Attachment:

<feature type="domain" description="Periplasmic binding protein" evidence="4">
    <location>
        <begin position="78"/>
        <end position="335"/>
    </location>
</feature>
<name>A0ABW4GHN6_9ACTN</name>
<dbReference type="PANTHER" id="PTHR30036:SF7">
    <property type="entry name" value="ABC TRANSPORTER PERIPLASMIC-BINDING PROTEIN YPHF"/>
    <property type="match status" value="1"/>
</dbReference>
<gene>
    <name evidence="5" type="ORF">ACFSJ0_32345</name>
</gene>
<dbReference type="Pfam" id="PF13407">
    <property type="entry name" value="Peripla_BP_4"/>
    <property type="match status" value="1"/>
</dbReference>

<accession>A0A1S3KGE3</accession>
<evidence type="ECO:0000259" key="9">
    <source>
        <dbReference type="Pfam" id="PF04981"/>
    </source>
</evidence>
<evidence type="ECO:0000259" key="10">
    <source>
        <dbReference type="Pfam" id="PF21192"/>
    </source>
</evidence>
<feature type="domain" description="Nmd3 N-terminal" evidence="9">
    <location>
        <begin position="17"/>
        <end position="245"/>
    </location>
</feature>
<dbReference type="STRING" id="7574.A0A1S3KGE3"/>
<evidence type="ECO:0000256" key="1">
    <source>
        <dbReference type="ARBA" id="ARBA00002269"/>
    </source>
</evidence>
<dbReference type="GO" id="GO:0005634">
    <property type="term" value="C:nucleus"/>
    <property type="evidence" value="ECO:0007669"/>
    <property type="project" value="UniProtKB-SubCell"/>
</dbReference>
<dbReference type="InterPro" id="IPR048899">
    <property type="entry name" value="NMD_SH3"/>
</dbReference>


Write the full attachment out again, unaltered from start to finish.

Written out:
<feature type="domain" description="Periplasmic binding protein" evidence="4">
    <location>
        <begin position="78"/>
        <end position="335"/>
    </location>
</feature>
<name>A0ABW4GHN6_9ACTN</name>
<dbReference type="PANTHER" id="PTHR30036:SF7">
    <property type="entry name" value="ABC TRANSPORTER PERIPLASMIC-BINDING PROTEIN YPHF"/>
    <property type="match status" value="1"/>
</dbReference>
<gene>
    <name evidence="5" type="ORF">ACFSJ0_32345</name>
</gene>
<dbReference type="Pfam" id="PF13407">
    <property type="entry name" value="Peripla_BP_4"/>
    <property type="match status" value="1"/>
</dbReference>

<accession>A0A1S3KGE3</accession>
<evidence type="ECO:0000259" key="9">
    <source>
        <dbReference type="Pfam" id="PF04981"/>
    </source>
</evidence>
<evidence type="ECO:0000259" key="10">
    <source>
        <dbReference type="Pfam" id="PF21192"/>
    </source>
</evidence>
<feature type="domain" description="Nmd3 N-terminal" evidence="9">
    <location>
        <begin position="17"/>
        <end position="245"/>
    </location>
</feature>
<dbReference type="STRING" id="7574.A0A1S3KGE3"/>
<evidence type="ECO:0000256" key="1">
    <source>
        <dbReference type="ARBA" id="ARBA00002269"/>
    </source>
</evidence>
<dbReference type="GO" id="GO:0005634">
    <property type="term" value="C:nucleus"/>
    <property type="evidence" value="ECO:0007669"/>
    <property type="project" value="UniProtKB-SubCell"/>
</dbReference>
<dbReference type="InterPro" id="IPR048899">
    <property type="entry name" value="NMD_SH3"/>
</dbReference>